The structures of the energy demand for different flow sheets and the weight of different subprocesses depend on the substrate properties (particles size, chemical structure and content, moisture, and total solid content) and the amount to be treated, the digester construction and design.

Berglund and Borjesson [58] proposed a methodology based on the life-cycle perspective including the energy required for the production of the substrates (including crop growth, harvesting, transport, etc.). The energy efficiency is defined by the ratio of the energy input to the energy yield of the produced biogas. It was found that the energy input corresponds mainly to 15–40% of the energy content of the produced biogas. The subprocesses of extensive handling of raw materials may lead to considerably increase the energy input and thus to undermine the feasibility of the entire technology.

In case the gas will be used as a feedstock for other chemical applications (e.g., dry reforming and steam reforming), the operational costs of the processes at Levels 1 and 2 have to be compared to the operational costs for the chemical processes and the prices of the produced chemicals or other final products.

5. Residual carbon dioxide

The main disadvantage of biomass produced fuels is the inevitable release of CO2 in the atmosphere after combustion. Therefore, big efforts are made in the recent years for remediation of this adverse effect of greenhouse gas. The best way to cope with this problem is the natural assimilation by the vegetation by photosynthesis, but it is not sufficient due to the very large emissions from industrial sources, energy production, transport, and household. That is why many other methods are proposed and studied in the recent years.

One of them is the direct use of pure carbon dioxide as a solvent in supercritical extraction in the pharmaceutical industry. However, this application is limited and cannot be a substantial solution of the problem. There are many efforts to recycle carbon dioxide to produce different organic chemicals: formic acid, methanol, dimethyl-ether, poly-carbonates, acrylic acid, etc. [59, 60]. All of these methods are applicable for the residual carbon dioxide after separation from biogas. Therefore, not only methane but also carbon dioxide in biogas is valuable source of energy and value-added product.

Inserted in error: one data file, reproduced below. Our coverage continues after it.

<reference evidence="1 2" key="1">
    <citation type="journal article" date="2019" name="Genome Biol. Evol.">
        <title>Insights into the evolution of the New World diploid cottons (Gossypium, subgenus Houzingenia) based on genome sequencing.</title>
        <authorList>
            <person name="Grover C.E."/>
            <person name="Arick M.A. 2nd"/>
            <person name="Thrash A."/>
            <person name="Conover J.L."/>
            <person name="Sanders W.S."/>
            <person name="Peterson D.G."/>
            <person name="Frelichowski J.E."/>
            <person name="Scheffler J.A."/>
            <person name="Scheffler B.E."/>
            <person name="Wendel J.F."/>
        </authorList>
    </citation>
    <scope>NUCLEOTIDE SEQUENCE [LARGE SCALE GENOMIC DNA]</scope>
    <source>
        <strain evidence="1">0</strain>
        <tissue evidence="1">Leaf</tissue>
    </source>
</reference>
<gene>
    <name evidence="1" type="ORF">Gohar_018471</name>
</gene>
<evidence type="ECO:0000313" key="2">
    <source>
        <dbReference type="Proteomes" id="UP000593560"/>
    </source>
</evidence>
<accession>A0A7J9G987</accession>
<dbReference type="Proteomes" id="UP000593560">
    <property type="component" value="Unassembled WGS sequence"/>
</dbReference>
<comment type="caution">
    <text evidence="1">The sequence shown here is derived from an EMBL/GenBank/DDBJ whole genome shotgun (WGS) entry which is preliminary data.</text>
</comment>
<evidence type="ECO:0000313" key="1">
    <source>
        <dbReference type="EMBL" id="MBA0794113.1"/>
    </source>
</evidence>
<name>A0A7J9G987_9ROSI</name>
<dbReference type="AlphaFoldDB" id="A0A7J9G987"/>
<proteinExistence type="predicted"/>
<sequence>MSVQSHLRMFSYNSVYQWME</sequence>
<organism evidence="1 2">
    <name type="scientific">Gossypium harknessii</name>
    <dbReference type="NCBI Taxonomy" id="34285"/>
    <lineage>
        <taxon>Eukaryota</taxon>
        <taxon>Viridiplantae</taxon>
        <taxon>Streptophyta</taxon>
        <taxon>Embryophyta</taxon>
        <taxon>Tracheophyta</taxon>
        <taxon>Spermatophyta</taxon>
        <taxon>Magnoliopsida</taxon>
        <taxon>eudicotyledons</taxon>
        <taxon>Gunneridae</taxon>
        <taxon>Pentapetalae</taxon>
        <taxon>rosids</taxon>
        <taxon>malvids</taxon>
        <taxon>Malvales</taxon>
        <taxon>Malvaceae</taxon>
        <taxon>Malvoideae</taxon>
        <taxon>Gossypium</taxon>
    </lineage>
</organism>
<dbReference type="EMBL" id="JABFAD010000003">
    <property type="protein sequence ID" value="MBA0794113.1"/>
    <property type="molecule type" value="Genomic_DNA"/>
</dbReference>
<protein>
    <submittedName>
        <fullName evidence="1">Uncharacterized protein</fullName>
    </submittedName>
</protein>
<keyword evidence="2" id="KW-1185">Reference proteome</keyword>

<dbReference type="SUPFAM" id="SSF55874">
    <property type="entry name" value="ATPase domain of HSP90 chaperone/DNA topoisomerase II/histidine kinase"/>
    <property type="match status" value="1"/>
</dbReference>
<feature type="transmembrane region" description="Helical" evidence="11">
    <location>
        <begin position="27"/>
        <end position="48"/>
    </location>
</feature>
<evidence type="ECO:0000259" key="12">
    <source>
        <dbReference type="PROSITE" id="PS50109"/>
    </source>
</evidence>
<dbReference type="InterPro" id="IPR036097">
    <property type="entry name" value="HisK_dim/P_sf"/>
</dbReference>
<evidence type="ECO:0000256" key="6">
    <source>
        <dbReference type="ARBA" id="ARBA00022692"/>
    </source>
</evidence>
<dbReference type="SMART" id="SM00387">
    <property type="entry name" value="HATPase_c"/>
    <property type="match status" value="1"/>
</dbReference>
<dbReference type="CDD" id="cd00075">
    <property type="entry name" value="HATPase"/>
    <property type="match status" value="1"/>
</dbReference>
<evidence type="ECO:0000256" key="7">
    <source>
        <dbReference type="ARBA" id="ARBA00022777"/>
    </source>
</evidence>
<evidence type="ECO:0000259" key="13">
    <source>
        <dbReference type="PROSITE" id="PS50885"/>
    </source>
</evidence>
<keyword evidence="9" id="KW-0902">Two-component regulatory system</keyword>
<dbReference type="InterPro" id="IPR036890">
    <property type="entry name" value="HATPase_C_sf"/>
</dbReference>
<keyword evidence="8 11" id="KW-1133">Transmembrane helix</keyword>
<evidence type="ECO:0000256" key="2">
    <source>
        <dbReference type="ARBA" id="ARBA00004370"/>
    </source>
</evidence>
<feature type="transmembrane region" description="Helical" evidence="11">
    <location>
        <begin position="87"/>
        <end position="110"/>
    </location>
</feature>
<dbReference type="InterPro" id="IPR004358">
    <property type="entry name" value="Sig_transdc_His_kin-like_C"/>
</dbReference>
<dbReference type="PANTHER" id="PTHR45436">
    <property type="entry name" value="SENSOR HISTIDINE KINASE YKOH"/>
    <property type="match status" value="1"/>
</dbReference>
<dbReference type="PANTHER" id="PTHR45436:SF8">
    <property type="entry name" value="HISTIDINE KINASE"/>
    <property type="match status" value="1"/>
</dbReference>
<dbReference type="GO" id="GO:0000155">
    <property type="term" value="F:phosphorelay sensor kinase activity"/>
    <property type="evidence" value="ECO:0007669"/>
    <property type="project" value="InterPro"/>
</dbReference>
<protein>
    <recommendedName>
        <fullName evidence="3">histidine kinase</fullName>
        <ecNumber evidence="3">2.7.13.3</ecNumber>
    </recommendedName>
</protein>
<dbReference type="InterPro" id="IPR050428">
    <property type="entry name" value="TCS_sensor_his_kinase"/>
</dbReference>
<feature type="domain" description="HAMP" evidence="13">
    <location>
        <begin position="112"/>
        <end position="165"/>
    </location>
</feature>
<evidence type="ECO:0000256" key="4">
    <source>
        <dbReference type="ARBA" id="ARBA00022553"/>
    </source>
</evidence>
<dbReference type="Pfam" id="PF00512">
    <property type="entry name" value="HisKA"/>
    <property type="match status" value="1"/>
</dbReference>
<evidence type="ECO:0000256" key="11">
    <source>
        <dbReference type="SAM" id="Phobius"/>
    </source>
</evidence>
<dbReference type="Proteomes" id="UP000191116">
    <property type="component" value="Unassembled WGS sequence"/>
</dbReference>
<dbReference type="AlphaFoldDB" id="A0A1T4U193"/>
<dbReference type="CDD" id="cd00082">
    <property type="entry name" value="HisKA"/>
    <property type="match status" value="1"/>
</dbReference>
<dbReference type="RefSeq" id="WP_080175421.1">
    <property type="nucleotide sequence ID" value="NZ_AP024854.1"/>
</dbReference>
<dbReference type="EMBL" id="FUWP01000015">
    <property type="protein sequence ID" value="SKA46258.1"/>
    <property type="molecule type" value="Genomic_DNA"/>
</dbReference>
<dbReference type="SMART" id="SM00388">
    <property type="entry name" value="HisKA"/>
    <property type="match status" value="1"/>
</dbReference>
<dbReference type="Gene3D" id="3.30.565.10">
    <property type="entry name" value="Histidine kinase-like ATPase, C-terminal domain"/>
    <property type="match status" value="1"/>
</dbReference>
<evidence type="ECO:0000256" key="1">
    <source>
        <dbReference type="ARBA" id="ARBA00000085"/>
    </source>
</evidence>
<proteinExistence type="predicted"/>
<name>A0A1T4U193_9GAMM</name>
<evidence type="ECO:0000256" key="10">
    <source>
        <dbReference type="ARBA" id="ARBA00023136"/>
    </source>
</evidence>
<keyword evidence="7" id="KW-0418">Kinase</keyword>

6. Conclusions

The data presented here illustrate one of the very important biorefinery approaches to produce simultaneous energy and value-added chemicals from biomass, thus reducing the demand of fossil fuels and resulting in overloading of atmosphere by greenhouse gases. The same applies to the water and soil pollution, since those resulting from biomass processing are nature compatible and facilitate the formation of close energy and material cycle. One of the ways to do it is biogas production from such waste.

At the end, we can say that biogas extends its area of application leading simultaneously to protect the environment by waste treatment, natural gas, and fossil fuel saving, as well as to replace, at least partially, the oil as a feedstock for organic value-added products.

Acknowledgments

This work was supported by the Bulgarian Ministry of Education and Science under the National Research Program Eplus: Low Carbon Energy for the Transport and Households, grant agreement D01-214/2018.

Conflict of interest

The authors declare no conflict of interest.

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Sonia Damyanova and Venko Beschkov (January 13th 2020). Biogas as a Source of Energy and Chemicals [Online First], IntechOpen, DOI: 10.5772/intechopen.90558. Available from: